The metaphor of one wave sweeping away another implies that each successive system, after a struggle, replaces the earlier system. Arguably that was largely the case with industrial society replacing feudal and agricultural society. But with the Second and Third Waves -- with industrial and post-industrial society -- it is far from clear that is what is happening. Within any one advanced nation -- the US or UK for example -- only part of society has so far become "post-industrial". Though the manufacturing sector is much reduced, it still exists. This is even more the case in Germany, whose successful economy is still largely industrial. And to the extent that the richest countries are post-industrial, this depends, in large part, on the 'export' of industrial tasks to the developing world -- somebody has to make the iPods and tablet computers. For sure, more and more of the value in advanced economies is in product conception, design, and branding, but products still need to be made somewhere. Also, and oddly easy to overlook, there still exists everywhere a huge government sector, still organized on "industrial" and bureaucratic lines -- the lines that the Third Wave is meant to sweep away -- and showing less imagination and creativity than ever.

Rather than think of waves, we should think of strata or layers. The feudal economy was based on land. Then there developed another tiny layer on top -- originally that of the church and universities. With the emergence of independent city states, and the proliferation of traders, craftsmen, and artisans, another layer was added, eventually paving the way for the Industrial Layer that emerged from 1760 onward. Finally, from the 1950s but especially after 1975, we have seen the emergence of the last Layer, what I call the Age of Mass Imagination, or the Personalized Economy. So now we have at least four layers -- Land, Thinkers, City Merchants, Industry, and Imagination, with new layers perched on top of the earlier ones, benefitting as well as challenging them.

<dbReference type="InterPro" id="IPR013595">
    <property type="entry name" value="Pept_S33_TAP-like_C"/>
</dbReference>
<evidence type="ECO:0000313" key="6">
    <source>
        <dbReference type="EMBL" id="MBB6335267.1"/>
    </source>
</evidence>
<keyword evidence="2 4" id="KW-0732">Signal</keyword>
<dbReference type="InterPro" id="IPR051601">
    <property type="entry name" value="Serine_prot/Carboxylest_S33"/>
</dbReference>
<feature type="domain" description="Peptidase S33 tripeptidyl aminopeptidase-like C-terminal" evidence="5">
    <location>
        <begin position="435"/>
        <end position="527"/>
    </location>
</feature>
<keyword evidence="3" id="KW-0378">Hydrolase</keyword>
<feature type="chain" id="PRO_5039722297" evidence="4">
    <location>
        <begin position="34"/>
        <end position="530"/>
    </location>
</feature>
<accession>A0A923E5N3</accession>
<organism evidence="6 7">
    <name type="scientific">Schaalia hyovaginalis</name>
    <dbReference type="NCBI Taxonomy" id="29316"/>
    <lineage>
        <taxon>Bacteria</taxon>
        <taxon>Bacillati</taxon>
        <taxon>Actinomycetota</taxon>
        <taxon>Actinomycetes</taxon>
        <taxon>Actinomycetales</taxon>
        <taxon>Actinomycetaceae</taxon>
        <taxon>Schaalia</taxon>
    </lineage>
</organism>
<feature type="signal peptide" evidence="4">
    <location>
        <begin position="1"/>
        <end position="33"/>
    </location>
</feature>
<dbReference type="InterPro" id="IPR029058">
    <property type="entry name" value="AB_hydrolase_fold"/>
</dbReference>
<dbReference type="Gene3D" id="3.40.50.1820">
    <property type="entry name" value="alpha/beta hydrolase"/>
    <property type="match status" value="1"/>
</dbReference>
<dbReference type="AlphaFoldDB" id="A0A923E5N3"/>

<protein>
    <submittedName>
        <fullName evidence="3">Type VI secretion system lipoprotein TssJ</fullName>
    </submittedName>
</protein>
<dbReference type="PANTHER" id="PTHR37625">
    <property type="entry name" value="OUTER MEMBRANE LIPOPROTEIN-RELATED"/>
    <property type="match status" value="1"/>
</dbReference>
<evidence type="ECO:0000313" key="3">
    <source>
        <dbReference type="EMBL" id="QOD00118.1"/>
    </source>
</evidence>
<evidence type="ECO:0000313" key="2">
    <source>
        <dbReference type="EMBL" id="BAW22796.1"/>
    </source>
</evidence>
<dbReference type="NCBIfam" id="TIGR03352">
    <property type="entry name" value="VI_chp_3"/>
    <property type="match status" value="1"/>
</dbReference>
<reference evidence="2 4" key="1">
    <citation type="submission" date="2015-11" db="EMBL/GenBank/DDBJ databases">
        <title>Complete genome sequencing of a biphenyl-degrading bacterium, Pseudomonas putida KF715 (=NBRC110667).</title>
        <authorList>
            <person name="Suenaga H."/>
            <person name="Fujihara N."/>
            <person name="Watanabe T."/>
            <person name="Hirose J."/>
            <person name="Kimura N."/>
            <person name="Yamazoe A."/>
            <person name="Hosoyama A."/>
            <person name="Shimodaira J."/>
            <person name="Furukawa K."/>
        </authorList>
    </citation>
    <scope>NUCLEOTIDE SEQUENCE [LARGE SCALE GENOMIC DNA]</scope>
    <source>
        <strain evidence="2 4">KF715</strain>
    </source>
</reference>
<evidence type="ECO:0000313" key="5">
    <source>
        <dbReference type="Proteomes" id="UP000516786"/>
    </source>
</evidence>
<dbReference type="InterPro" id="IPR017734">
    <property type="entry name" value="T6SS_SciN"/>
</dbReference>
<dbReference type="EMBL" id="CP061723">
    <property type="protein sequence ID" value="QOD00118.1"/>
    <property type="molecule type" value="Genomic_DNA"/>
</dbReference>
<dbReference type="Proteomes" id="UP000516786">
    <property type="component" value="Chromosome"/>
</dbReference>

But note that industry, the Second Wave, has grown enormously since Toffler wrote. He said that industrial civilization in 1979 comprises roughly a quarter of the world's population. Today that proportion (including the developed world) is well over half, and the absolute number of people touched by industry has gone up from about a billion to nearer four billion. So it is clear that the Third Wave, far from snuffing out the Second, has helped it extend.


When you think of the transition from a land-based economy everywhere in the world to one that incorporates commerce, industry, and the products of imagination, what is remarkable is how little conflict the transitions have caused. The reason is that, on the whole, the new Layers helped the old. For example, landowners have been enormously enriched by industry and by post-industrial developments, that have raised prosperity and the number of people competing for somewhere nice to live.

But, of course, conflict in the world has not stopped. Conflict arises not primarily because of new economic systems, and the wealth they bring, but because of non-economic considerations -- nationalism, tribalism, racial tension, religion, and ideology. As trade, industry, and imagination increasingly percolate into the nations of the world, we may hope that conflict will abate -- in general, developed countries no longer fight each other. But different patterns of thought and values are not going to be smoothed away by economic progress. This delusion, first promulgated by the Enlightenment thinkers of the eighteenth century, and then refined by Marx, is still held by many thinkers -- for example, enthusiasts for globalization such as Thomas Friedman. I'm all in favor of the extension of global trade and co-operation, but to expect it to bring universal peace as well as prosperity is to ask too much.